Inside Wall Street
ALL ABOARD AT OUTBOARD MARINE
Big players won't want to miss the boat in the next up cycle of Outboard Marine, the world's largest maker of outboard motors and a major manufacturer of pleasure boats. They argue the stock is now on its way to higher levels. Marine caught a wave in November, when it was trading at 17. It's now at 25.
"This is the time to get into the stock--when the momentum is on the upswing," says money manager Mark Boyar, who notes the stock has a history of sharp swings.
Outboard Marine, he argues, offers the savvy investor an opportunity to reap hefty winnings relatively quickly. Boyar notes that Marine hit a high of more than 30 in 1972, before diving to 5 by the end of 1974, when the oil-embargo crisis hit. Then in 18 months, the stock more than tripled, to 18, before plunging to 4 during the recession of 1980. Marine ran up again in 1989 to a high of 46 and then dropped to 9 in 1990.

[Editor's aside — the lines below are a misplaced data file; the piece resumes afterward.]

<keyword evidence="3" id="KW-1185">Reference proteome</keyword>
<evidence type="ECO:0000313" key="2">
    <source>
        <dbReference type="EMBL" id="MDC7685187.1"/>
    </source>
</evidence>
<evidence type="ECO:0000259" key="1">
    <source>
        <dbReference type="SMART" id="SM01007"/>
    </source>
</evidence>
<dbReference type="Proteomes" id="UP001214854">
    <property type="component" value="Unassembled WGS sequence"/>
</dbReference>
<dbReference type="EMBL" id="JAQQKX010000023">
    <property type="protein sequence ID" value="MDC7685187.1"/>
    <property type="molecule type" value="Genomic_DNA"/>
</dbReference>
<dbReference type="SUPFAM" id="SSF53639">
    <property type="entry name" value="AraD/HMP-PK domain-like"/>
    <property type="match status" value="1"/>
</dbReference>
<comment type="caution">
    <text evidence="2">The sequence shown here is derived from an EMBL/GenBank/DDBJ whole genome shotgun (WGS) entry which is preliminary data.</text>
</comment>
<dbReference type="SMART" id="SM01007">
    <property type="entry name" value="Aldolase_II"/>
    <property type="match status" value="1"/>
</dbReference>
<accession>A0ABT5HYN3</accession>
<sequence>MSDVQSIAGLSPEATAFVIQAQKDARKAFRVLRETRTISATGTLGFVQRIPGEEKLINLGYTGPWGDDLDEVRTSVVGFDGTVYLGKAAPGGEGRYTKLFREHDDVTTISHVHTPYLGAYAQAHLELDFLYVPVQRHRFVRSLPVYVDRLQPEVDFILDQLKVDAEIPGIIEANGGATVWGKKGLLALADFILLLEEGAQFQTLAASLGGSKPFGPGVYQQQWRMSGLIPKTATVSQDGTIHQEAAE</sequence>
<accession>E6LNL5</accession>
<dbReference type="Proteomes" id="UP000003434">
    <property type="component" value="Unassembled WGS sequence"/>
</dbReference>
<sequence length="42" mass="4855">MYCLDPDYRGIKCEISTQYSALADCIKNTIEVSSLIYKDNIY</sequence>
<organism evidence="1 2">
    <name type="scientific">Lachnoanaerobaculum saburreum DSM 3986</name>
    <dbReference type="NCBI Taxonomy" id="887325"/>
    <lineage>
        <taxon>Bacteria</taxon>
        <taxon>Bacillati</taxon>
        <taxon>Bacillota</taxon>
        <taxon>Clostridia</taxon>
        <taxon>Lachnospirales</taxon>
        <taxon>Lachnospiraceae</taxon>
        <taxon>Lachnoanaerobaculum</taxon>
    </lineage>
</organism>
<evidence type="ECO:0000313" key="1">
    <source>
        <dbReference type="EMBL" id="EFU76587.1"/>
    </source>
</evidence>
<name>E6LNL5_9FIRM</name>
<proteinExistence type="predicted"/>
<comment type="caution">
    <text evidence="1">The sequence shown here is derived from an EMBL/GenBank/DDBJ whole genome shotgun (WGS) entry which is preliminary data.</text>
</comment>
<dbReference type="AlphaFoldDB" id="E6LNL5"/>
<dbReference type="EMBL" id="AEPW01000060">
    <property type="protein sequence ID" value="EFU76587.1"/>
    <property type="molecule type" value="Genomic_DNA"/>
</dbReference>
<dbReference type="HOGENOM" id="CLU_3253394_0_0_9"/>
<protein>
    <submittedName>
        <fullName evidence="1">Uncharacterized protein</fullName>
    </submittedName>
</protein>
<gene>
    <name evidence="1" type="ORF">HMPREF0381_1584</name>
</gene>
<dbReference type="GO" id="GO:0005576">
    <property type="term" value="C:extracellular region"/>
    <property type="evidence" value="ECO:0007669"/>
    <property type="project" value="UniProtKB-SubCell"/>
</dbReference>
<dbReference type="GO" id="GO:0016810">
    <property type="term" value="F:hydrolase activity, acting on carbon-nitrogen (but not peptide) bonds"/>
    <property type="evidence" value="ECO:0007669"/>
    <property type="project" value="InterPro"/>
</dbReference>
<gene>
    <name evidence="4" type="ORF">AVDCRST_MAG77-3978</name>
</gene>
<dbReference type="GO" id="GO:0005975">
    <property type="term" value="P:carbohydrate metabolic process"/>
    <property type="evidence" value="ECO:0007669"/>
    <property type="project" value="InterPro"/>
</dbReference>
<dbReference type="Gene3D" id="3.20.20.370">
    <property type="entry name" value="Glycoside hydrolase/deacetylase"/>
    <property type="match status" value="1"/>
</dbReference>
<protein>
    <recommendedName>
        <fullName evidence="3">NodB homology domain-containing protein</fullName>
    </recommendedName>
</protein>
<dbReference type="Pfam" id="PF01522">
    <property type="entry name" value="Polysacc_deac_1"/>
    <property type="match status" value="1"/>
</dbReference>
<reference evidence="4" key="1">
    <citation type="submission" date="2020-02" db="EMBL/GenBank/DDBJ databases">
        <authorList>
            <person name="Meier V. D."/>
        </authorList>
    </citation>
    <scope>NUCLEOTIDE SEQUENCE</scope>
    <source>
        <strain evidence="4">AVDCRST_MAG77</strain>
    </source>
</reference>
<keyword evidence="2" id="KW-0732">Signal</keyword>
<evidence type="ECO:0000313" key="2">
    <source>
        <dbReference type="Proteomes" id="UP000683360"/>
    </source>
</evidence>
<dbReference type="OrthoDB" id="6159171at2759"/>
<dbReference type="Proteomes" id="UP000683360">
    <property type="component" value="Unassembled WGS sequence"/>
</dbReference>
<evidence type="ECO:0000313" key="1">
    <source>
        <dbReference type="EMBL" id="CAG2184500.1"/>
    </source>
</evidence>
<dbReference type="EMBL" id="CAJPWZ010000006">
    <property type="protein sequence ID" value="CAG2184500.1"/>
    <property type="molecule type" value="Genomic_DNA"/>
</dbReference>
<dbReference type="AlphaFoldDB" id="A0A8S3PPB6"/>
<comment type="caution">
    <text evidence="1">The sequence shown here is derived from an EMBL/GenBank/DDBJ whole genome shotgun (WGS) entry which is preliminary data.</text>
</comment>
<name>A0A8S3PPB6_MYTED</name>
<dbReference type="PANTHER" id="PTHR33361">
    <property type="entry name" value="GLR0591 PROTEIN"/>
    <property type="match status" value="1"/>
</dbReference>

Boyar believes the next target is around 50. He says recent restructuring has cut costs in many plants. "The perception is that demand for engines and boats is picking up smartly. That's when you'll see interest in the stock also start to jump," says Boyar.
The company lost $8.41 a share in the year ended Sept. 30, 1993, vs. a 10 cents gain in 1992. But S&P analyst Tom Graves figures Outboard will earn $1.15 this year and $2.75 in 1995.GENE G. MARCIAL